Identification of an anaerobe to a species level is often cumbersome, expensive, and time-consuming, taking up to 72 hours. The decision of what level of testing is necessary for identifying an anaerobic organism is often a controversial issue. Usually, the clinician has to make such a decision. Occasionally, species identification of an organism will provide the diagnosis, as is the case with C. difficile in a patient with colitis or Clostridium botulinum in infants with botulism (11). However, because the origin of most anaerobes is endogenous, there are rarely epidemiological reasons to obtain their complete identification. Identifying the B. fragilis group that is more often causing bacteremia and septic complications has significant prognostic value.

Identification of an anaerobe is most helpful in determining what antibiotic to use in these species whose antibiotic susceptibility is predictable. Until the late 1970s, most clinically significant anaerobes except B. fragilis group were susceptible to penicillin (11). Therefore, extensive identification and antibiotic susceptibility testing were unnecessary. In the last decade, however, there have been significant changes, and now there is more variability in antimicrobial susceptibility patterns (see chapters 37 & 38). These changes have necessitated more extensive identification as well as antimicrobial susceptibility testing for some anaerobic bacteria. Organisms that should be identified include the following:

1. Isolates from sterile body sites (i.e., blood, cerebrospinal fluid, joint).

2. An organism with particular epidemiological or prognostic significance (e.g., C. difficile).

3. An organism with known variable or unique susceptibility.


The susceptibility of anaerobic bacteria to antimicrobial agents has become less predictable. Resistance to several antimicrobial agents by B. fragilis group and other AGNB has increased over the past decade (24). A decrease in susceptibility to penicillin of C. perfringens has been noted (25). And the susceptibility of Clostridium species (other than C. perfringens) is variable and often unpredictable. Anaerobic organisms to be selected for susceptibility testing should include these organisms.

The tests most useful for individual isolates are the Etest (AB Biodisk, Solna, Sweden) which is relatively expensive and the microbroth dilution test (these commercial trays do not always contain all the appropriate antimicrobials) (26). In addition to susceptibility testing, screening of anaerobic isolates (particularly Bacteroides species) for beta-lactamase activity may

TABLE 4 Anaerobic Infections for which Susceptibility Testing Is Indicated

Serious or life-threatening infections (e.g., brain abscess, bacteremia, or endocarditis)

Infections that failed to respond to empiric therapy

Infections that relapsed after initially responding to empiric therapy

Infections where an antimicrobial will have a special role in the patients outcome

When an empirical decision is difficult because of absence of precedent

When there are few susceptibility data available on a bacterial species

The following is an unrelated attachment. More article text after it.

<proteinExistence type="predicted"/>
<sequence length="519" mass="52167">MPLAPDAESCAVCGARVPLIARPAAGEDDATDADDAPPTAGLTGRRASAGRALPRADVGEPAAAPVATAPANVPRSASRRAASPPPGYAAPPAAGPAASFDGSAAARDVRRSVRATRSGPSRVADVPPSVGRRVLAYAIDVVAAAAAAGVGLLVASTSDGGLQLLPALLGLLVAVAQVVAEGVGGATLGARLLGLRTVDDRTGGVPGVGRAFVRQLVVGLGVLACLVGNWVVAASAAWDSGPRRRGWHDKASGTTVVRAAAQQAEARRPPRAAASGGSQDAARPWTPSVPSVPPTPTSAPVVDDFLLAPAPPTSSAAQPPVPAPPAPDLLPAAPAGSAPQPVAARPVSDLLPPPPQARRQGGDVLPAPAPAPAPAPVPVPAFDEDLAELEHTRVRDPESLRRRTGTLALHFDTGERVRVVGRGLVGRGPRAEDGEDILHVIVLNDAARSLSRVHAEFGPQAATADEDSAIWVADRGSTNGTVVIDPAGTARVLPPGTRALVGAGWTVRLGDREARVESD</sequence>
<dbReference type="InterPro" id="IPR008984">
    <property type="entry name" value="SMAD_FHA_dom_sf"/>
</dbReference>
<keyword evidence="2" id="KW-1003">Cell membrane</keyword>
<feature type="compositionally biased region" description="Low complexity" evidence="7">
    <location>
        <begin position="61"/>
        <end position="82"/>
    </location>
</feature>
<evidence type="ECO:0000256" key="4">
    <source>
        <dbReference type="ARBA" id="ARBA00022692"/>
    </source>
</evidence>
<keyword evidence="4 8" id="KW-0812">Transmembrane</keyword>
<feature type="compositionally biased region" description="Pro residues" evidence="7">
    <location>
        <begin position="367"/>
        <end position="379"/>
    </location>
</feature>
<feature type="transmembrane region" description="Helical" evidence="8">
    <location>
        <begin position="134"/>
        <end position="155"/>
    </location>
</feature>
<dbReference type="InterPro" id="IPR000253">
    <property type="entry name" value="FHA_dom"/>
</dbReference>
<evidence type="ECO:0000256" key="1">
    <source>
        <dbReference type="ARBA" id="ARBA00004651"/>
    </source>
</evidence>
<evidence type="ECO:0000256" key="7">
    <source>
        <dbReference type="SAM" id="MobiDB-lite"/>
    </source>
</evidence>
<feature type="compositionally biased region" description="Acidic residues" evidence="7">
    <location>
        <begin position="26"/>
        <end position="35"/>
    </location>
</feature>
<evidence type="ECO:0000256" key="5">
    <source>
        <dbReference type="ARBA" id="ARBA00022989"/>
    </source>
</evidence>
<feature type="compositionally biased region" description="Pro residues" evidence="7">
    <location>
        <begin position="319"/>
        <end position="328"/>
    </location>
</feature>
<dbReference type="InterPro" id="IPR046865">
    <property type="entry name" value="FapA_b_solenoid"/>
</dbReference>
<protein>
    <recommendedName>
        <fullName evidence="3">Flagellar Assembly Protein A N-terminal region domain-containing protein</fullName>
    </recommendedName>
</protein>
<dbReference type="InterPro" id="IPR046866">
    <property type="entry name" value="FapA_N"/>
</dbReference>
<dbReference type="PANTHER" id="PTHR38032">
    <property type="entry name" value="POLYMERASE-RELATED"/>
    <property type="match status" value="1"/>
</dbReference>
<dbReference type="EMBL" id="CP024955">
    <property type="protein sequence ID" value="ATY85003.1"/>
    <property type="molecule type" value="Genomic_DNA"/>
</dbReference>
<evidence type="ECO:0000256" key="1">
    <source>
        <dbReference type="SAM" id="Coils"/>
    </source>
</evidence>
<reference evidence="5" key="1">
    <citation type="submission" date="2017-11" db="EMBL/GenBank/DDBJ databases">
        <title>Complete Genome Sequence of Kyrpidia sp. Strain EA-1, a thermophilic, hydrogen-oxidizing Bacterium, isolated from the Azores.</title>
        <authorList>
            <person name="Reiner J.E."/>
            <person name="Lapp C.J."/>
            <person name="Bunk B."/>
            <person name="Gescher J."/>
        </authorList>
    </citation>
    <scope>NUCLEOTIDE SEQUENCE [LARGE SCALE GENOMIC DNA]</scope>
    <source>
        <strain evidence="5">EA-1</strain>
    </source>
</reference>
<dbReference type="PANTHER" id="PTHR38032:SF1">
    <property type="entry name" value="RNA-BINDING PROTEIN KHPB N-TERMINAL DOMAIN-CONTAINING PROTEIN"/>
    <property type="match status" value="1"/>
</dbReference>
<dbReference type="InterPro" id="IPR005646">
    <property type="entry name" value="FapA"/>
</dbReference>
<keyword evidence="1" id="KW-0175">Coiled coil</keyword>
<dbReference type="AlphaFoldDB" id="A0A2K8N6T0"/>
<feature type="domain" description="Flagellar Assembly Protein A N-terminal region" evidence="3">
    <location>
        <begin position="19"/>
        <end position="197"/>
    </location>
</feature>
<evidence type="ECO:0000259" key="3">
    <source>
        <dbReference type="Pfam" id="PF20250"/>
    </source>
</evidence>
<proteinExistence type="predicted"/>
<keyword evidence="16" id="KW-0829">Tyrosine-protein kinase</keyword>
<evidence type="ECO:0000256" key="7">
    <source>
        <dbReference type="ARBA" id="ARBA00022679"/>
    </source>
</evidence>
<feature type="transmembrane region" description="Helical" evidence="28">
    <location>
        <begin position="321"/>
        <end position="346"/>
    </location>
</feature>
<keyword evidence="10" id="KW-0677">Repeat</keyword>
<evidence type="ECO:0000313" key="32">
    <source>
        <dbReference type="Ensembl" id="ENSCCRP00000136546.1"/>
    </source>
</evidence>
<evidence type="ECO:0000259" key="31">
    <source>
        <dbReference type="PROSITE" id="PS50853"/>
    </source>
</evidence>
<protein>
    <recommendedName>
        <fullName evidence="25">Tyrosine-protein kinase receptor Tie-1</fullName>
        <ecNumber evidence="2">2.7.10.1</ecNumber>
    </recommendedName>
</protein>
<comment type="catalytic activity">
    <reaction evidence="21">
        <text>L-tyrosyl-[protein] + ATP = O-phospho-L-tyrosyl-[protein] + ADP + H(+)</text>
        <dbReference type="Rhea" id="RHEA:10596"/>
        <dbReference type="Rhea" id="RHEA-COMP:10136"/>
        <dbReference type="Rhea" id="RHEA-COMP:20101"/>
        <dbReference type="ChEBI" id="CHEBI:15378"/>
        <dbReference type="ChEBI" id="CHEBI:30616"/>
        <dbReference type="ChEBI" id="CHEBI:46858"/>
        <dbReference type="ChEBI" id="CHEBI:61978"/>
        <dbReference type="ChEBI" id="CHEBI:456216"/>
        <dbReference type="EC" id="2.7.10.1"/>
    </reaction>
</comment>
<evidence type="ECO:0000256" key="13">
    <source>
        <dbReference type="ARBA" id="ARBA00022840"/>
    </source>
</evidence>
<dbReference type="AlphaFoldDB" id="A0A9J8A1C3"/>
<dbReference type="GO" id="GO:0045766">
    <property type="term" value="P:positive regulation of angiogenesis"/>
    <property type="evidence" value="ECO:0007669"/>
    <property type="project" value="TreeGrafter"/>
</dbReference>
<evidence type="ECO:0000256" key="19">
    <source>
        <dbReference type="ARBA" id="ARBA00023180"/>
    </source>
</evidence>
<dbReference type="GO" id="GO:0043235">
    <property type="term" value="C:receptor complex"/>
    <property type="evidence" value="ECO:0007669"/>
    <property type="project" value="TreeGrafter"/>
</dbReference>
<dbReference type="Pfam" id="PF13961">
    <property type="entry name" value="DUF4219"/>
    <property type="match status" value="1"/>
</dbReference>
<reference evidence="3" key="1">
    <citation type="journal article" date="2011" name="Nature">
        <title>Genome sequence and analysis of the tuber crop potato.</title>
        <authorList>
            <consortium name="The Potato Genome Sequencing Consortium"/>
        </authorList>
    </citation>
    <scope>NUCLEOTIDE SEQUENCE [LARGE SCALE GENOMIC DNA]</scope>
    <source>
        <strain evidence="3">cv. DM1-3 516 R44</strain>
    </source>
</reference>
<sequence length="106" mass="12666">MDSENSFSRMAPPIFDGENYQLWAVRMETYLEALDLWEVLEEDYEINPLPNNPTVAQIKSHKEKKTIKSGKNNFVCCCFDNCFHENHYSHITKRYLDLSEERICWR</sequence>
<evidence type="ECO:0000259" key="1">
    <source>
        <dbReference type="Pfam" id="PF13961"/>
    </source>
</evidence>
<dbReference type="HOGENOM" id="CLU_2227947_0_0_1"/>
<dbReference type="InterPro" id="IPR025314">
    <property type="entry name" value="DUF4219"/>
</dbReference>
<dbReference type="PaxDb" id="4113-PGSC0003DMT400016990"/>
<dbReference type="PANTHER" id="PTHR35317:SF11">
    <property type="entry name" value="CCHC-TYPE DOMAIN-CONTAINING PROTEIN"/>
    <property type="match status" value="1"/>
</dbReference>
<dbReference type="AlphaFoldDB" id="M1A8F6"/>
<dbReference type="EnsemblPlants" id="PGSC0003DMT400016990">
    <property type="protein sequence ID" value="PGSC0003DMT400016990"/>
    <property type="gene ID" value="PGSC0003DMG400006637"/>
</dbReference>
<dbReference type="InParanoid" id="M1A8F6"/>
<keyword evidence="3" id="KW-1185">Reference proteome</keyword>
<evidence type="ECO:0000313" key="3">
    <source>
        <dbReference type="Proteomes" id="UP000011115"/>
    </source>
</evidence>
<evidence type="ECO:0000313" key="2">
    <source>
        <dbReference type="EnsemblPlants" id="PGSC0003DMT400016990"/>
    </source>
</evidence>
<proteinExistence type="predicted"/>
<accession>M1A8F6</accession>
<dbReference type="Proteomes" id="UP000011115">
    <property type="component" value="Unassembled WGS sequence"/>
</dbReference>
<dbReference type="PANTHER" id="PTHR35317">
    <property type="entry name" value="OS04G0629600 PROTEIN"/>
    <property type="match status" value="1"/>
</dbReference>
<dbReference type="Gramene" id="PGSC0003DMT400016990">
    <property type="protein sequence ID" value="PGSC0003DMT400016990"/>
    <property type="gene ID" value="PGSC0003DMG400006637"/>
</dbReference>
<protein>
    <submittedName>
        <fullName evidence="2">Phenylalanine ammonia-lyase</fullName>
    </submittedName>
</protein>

When the isolate(s) is often resistant to antimicrobial

When the patient requires prolonged therapy (e.g., septic arthritis, osteomyelitis, undrained abscess, or infection of a graft or a prosthesis)

be helpful. We routinely screen AGNB for beta-lactamase production using the nitrocefin disc. Such beta-lactamase screening of these isolates rapidly provides information regarding their penicillin susceptibility. It should be borne in mind that a longer-than-usual period (up to one hour) may be required for some organisms to show a positive reaction. Occasional bacterial strains may resist beta-lactamase antibiotics through mechanisms other than the production of beta-lactamase.

It is important to perform susceptibility testing to isolates recovered from sterile body sites, those that are recovered in pure culture or those that are clinically important and have variable or unique susceptibility.

The fact that routine susceptibility testing of all anaerobic isolates is time-consuming and in many cases unnecessary must be recognized. Therefore, susceptibility testing should be limited to selected anaerobic isolates (Table 4) (27). Antibiotics tested should include penicillin, a broad-spectrum penicillin, a penicillin plus a beta-lactamase inhibitor, clindamycin, chloramphenicol, cefoxitin, a third-generation cephalosporin, metronidazole, tigecycline, a carbapenem (i.e., imipenem), and an extended spectrum quinolone (i.e., moxifloxacin) (28).

Correlation of the results of in vitro susceptibility and clinical and bacteriological response is not always possible. This discrepancy occurs because of a variety of reasons: individuals may improve without antimicrobial or surgical therapy, infections vary in duration, severity, and extent; failure can occur because of lack of needed surgical drainage; response depends on individual patients status such as underlying condition, age, and nutritional status; and the antimicrobial may not be effective because of enzymatic inactivation or a low Eh or pH at the infection site, low concentration at the site of infection; and because of variations or imperfections in the susceptibility testing. It is not necessary to eliminate all of the infecting organisms because reduction in counts or modification of the metabolism of certain isolates alone may be sufficient to achieve a good clinical response. Synergy between two or more infecting organisms, which is a common event in anaerobic infections, may confuse the clinical picture.